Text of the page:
I will now continue our commentary with a quick discussion of our popular sentiment indicators – those being the bulls-bears percentages of the American Association of Individual Investors (AAII), the Investors Intelligence, and the Market Vane's Bullish Consensus Surveys.  The four-week moving average of these sentiment indicators increased slightly from a reading of 26.7% to 26.8% for the week ending February 18, 2011.  Following is a weekly chart showing the four-week moving average of the Market Vane, AAII, and the Investors Intelligence Survey Bulls-Bears% Differentials from January 1998 to the present week:

After declining three weeks in a row, this sentiment indicator finally bounced—and more important, remains extremely overbought.  At the same time, the ten-week MA (not shown) rose for the 24th consecutive week to 28.3%, and is at its highest level since the first week of March 2007.  By any measure, both the stock market and investors' sentiment is severely overbought.  Combined with our bearish liquidity and technical indicators, I expect the U.S. stock market to correct soon.  We will retain our neutral position in our DJIA Timing System, and will likely shift to a 50% short position should the Dow Industrials rally to the 12,600 to 13,200 range.

I will now close out our commentary by discussing the latest readings of the ISE Sentiment Index.  For newer subscribers, I want to provide an explanation of ISE Sentiment Index and why it has turned out to be (and should continue to be) a useful sentiment indicator.  Quoting the International Securities Exchange website: The ISE Sentiment Index (ISEE) is designed to show how investors view stock prices. The ISEE only measures opening long customer transactions on ISE. Transactions made by market makers and firms are not included in ISEE because they are not considered representative of market sentiment due to the often specialized nature of those transactions. Customer transactions, meanwhile, are often thought to best represent market sentiment because customers, which include individual investors, often buy call and put options to express their sentiment toward a particular stock.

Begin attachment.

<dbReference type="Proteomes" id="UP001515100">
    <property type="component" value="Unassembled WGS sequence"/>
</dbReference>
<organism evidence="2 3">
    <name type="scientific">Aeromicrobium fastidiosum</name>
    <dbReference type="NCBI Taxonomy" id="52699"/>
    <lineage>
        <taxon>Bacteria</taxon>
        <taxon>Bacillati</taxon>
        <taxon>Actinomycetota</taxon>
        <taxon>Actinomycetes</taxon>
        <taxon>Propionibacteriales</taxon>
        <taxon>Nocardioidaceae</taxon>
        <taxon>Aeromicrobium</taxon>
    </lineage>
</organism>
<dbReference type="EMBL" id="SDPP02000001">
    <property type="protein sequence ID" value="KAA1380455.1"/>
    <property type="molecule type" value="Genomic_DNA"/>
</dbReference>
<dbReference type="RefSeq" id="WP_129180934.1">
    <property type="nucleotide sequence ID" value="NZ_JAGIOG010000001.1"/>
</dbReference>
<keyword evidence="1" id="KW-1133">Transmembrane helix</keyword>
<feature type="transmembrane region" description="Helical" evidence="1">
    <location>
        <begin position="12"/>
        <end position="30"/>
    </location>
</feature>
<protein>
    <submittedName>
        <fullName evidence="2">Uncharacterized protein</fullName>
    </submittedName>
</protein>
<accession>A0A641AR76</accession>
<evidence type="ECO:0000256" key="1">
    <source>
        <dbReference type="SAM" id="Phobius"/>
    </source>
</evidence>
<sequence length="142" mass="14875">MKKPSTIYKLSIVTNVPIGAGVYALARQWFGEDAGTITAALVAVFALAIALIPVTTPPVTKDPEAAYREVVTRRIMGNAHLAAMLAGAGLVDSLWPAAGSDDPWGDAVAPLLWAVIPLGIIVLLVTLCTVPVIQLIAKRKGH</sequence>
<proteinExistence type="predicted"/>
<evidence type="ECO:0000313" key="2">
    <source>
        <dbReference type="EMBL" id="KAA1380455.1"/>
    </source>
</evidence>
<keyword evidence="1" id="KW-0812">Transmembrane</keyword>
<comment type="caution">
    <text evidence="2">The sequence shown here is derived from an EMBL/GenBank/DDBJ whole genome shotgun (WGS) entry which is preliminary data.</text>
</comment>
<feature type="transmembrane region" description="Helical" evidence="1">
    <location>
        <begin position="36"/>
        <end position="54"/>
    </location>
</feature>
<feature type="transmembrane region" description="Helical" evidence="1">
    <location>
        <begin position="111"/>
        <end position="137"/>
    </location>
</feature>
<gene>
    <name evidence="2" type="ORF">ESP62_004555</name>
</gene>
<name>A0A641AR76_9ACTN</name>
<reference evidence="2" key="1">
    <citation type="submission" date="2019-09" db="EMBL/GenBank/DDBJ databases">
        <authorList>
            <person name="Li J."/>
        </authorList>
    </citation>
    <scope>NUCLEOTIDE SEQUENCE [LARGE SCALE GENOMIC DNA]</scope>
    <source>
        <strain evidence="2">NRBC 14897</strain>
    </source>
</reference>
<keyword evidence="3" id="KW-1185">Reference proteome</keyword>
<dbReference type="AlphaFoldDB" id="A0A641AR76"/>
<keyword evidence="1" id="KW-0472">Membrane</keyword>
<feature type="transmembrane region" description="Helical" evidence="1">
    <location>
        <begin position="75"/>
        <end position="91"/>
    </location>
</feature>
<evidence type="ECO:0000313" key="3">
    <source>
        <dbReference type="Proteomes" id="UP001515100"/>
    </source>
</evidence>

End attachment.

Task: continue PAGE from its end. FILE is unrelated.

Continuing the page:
When the daily reading is above 100, it means that more customers have been buying call options than put options, while a reading below 100 means more customers have been buying puts than calls.  As noted in the above paragraph, the ISEE only measures transactions initiated by retail investors – and not transactions initiated by market makers or firms.  This makes the indicator a perfect contrarian indicator for the stock market.  Since the inception of this index during early 2002, its track record has been one of the best relative to that of other sentiment indicators.  Following is the 20-day and 50-day moving average of the ISE Sentiment Index vs. the daily S&P 500 from May 1, 2002 to the present:

The 20 DMA rose from 126.3 to 128.1 last week, after enduring a five-week decline.  Meanwhile the 50 DMA decreased slightly from 137.0 to 136.2.  Note that despite the latest bounce, the 20 DMA declined below the 50 DMA four weeks ago—suggesting that sentiment (and the stock market) is biased to the downside.  Meanwhile, the ISE Sentiment Index remains at a heavily overbought level—in fact, at the peak in late December, the 20 DMA rose to its highest level since mid-July 2007.  With both the 20 DMA and 50 DMA at extremely overbought levels (relative to their readings over the last three years), and combined with the overbought conditions in our other sentiment indicators, the challenging global liquidity conditions, and a slightly overvalued U.S. stock market, we believe the market will experience a correction soon.

Conclusion: With the flagrant amount of negative divergences evident in our technical indicators, and with the market highly overbought, the market remains highly vulnerable to a sizable (6% to 12%) correction.  Combined with the threat of higher inflation and higher energy prices due to rising geopolitical risks, I would not be surprised if the correction is already occurring.  We would also not be surprised if the Dow Industrials has already made its high for the first half of 2011.  Again, we remain neutral in our DJIA Timing System and will likely shift to a 50% short position should the Dow Industrials rally to the 12,600 to 13,200 area.  Subscribers please stay tuned.

Signing off,

Henry To, CFA, CAIA